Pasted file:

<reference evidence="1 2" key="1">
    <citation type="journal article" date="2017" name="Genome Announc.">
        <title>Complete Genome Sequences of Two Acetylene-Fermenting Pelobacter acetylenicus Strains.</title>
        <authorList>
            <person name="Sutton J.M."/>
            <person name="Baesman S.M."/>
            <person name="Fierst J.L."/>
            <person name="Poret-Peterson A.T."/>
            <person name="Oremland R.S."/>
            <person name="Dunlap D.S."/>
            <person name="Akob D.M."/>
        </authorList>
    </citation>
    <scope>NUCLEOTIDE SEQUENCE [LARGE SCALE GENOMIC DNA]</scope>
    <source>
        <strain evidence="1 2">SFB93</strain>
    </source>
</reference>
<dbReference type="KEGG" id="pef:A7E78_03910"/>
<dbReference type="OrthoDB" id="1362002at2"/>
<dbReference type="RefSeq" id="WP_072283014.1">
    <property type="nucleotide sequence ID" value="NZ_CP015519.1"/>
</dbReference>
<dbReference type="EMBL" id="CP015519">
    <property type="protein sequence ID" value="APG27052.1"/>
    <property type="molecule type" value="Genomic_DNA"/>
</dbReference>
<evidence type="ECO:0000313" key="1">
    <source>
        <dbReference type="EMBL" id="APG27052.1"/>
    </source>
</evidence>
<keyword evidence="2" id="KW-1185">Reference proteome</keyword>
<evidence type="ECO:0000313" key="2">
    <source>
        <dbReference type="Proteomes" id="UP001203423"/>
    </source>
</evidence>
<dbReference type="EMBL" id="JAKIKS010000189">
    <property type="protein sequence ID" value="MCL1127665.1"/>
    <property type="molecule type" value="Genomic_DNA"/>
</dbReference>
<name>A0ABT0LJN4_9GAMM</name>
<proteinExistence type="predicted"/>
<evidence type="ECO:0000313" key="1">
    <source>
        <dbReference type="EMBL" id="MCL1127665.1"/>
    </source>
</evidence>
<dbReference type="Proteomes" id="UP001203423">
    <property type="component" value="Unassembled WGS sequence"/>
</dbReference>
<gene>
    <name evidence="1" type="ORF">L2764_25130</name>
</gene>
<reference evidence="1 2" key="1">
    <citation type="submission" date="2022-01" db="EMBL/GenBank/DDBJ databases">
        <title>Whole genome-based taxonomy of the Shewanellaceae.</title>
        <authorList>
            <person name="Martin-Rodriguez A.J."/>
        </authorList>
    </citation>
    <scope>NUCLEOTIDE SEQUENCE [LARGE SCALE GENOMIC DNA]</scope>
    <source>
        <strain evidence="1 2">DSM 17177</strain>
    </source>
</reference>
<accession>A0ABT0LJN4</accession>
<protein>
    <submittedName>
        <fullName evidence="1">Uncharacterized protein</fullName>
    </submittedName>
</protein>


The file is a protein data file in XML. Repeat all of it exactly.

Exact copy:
<reference evidence="1 2" key="1">
    <citation type="journal article" date="2017" name="Genome Announc.">
        <title>Complete Genome Sequences of Two Acetylene-Fermenting Pelobacter acetylenicus Strains.</title>
        <authorList>
            <person name="Sutton J.M."/>
            <person name="Baesman S.M."/>
            <person name="Fierst J.L."/>
            <person name="Poret-Peterson A.T."/>
            <person name="Oremland R.S."/>
            <person name="Dunlap D.S."/>
            <person name="Akob D.M."/>
        </authorList>
    </citation>
    <scope>NUCLEOTIDE SEQUENCE [LARGE SCALE GENOMIC DNA]</scope>
    <source>
        <strain evidence="1 2">SFB93</strain>
    </source>
</reference>
<dbReference type="KEGG" id="pef:A7E78_03910"/>
<dbReference type="OrthoDB" id="1362002at2"/>
<dbReference type="RefSeq" id="WP_072283014.1">
    <property type="nucleotide sequence ID" value="NZ_CP015519.1"/>
</dbReference>
<dbReference type="EMBL" id="CP015519">
    <property type="protein sequence ID" value="APG27052.1"/>
    <property type="molecule type" value="Genomic_DNA"/>
</dbReference>
<evidence type="ECO:0000313" key="1">
    <source>
        <dbReference type="EMBL" id="APG27052.1"/>
    </source>
</evidence>
<keyword evidence="2" id="KW-1185">Reference proteome</keyword>
<evidence type="ECO:0000313" key="2">
    <source>
        <dbReference type="Proteomes" id="UP001203423"/>
    </source>
</evidence>
<dbReference type="EMBL" id="JAKIKS010000189">
    <property type="protein sequence ID" value="MCL1127665.1"/>
    <property type="molecule type" value="Genomic_DNA"/>
</dbReference>
<name>A0ABT0LJN4_9GAMM</name>
<proteinExistence type="predicted"/>
<evidence type="ECO:0000313" key="1">
    <source>
        <dbReference type="EMBL" id="MCL1127665.1"/>
    </source>
</evidence>
<dbReference type="Proteomes" id="UP001203423">
    <property type="component" value="Unassembled WGS sequence"/>
</dbReference>
<gene>
    <name evidence="1" type="ORF">L2764_25130</name>
</gene>
<reference evidence="1 2" key="1">
    <citation type="submission" date="2022-01" db="EMBL/GenBank/DDBJ databases">
        <title>Whole genome-based taxonomy of the Shewanellaceae.</title>
        <authorList>
            <person name="Martin-Rodriguez A.J."/>
        </authorList>
    </citation>
    <scope>NUCLEOTIDE SEQUENCE [LARGE SCALE GENOMIC DNA]</scope>
    <source>
        <strain evidence="1 2">DSM 17177</strain>
    </source>
</reference>
<accession>A0ABT0LJN4</accession>
<protein>
    <submittedName>
        <fullName evidence="1">Uncharacterized protein</fullName>
    </submittedName>
</protein>